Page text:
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Vikings QB Ponder has quietly moved past struggles

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Vikings QB Ponder has quietly moved past struggles

EDEN PRAIRIE, Minn. (AP) The most glaringly bad performance by Christian Ponder in a season marked by costly mistakes and curious decisions had just concluded, and the skepticism about his viability as Minnesota's quarterback was as prevalent as ever.

As for Vikings coach Leslie Frazier, well, his faith in Ponder was never clearer.

After Ponder threw two devastating interceptions in the third quarter at Green Bay that day, one in the end zone with Minnesota leading 14-10 and the other at the Packers 13-yard line with the Vikings trailing 20-14, the playoffs appeared improbable. They were 6-6 and facing a difficult four-game segment at the end of the schedule. Ponder's future as the starter looked tenuous.

So Frazier, anticipating the swirl of speculation and criticism from the analysts and the fans, sought out Ponder in the locker room at Lambeau Field to assure him the team was still behind him. Adrian Peterson gave him a pep talk, too.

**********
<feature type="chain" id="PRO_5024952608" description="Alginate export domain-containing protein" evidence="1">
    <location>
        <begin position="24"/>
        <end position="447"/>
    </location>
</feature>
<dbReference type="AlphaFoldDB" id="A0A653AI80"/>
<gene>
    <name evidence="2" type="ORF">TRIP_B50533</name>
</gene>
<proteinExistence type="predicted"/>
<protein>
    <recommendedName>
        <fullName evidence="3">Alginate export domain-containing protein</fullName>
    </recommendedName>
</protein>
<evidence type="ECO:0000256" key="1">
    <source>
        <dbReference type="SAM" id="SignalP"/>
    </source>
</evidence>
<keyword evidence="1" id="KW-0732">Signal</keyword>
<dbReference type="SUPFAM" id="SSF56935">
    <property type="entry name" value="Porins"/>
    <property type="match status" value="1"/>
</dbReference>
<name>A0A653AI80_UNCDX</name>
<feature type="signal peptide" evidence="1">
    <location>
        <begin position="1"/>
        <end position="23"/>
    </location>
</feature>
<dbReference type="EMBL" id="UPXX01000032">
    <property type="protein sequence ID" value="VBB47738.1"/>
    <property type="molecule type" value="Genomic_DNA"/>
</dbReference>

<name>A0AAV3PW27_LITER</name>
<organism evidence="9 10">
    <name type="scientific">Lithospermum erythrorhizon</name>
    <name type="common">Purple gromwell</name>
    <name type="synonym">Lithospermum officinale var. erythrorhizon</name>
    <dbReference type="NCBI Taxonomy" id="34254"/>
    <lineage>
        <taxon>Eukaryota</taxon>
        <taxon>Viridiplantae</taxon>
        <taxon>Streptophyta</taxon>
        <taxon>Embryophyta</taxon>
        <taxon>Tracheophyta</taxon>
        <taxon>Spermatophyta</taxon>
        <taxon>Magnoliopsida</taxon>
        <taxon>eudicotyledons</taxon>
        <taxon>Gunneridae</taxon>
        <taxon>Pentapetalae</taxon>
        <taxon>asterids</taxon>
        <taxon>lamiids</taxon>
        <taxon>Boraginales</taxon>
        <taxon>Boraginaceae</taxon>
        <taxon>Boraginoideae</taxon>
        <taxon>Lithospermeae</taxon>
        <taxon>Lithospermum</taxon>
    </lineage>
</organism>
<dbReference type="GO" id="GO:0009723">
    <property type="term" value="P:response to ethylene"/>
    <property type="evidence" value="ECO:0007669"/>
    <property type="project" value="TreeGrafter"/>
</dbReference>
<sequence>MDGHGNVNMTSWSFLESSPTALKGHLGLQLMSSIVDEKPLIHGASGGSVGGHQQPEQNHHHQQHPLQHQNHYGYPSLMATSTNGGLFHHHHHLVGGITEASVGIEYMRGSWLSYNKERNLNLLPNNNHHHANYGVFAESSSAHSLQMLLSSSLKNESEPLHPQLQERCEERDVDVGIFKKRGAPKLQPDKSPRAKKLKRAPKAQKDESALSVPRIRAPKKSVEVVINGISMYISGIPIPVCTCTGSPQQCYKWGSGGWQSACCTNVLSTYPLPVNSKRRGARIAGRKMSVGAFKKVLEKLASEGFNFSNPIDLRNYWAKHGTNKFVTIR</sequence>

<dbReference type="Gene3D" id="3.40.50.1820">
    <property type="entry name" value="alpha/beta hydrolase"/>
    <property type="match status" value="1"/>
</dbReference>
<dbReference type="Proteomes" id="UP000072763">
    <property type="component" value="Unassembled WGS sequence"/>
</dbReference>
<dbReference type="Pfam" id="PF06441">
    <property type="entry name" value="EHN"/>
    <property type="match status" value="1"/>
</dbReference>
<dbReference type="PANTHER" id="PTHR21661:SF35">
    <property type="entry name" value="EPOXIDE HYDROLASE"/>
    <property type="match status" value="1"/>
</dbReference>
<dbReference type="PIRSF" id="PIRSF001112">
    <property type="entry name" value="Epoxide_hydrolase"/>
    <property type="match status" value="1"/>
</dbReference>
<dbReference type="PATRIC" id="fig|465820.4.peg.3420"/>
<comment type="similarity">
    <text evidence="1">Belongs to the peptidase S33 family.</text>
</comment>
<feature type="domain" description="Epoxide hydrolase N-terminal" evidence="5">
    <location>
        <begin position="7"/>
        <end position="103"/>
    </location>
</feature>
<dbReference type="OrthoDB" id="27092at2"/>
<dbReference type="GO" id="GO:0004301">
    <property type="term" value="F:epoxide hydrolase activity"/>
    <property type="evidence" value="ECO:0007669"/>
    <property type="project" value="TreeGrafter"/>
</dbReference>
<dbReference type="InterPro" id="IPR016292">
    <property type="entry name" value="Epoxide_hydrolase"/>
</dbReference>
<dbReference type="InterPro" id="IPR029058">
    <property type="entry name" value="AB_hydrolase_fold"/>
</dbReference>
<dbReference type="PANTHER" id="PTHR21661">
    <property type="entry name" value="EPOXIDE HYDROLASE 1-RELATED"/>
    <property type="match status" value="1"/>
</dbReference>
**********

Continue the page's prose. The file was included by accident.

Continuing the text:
``I don't want you to walk in there with any doubt about your future here as our starting quarterback,'' Frazier told Ponder before his postgame news conference. ``Next ballgame, you're going to be our starter.''

The Vikings finished with four straight wins to secure a wild card spot, and though Peterson and the defense had a lot to do with the rally they wouldn't have qualified for the postseason without improvement by Ponder. Yes, the Vikings are Peterson's team, but Ponder is ultimately the one most responsible for their progress.

``Obviously a lot has changed. I think the biggest thing for me was making better decisions,'' Ponder said. ``Obviously I made some bad decisions in that first game. It's something that I knew I had to improve upon. I think each week it's gotten better.''

First, he had to eliminate those turnovers. In victories over Chicago and at St. Louis, Ponder's efficiency improved, and his last interception of the year came Dec. 9 against the Bears. The Vikings were more conservative than usual with the pass, though, asking Ponder to do even less. Safe, short throws were about all he tried. Part of that, of course, was Peterson running wild.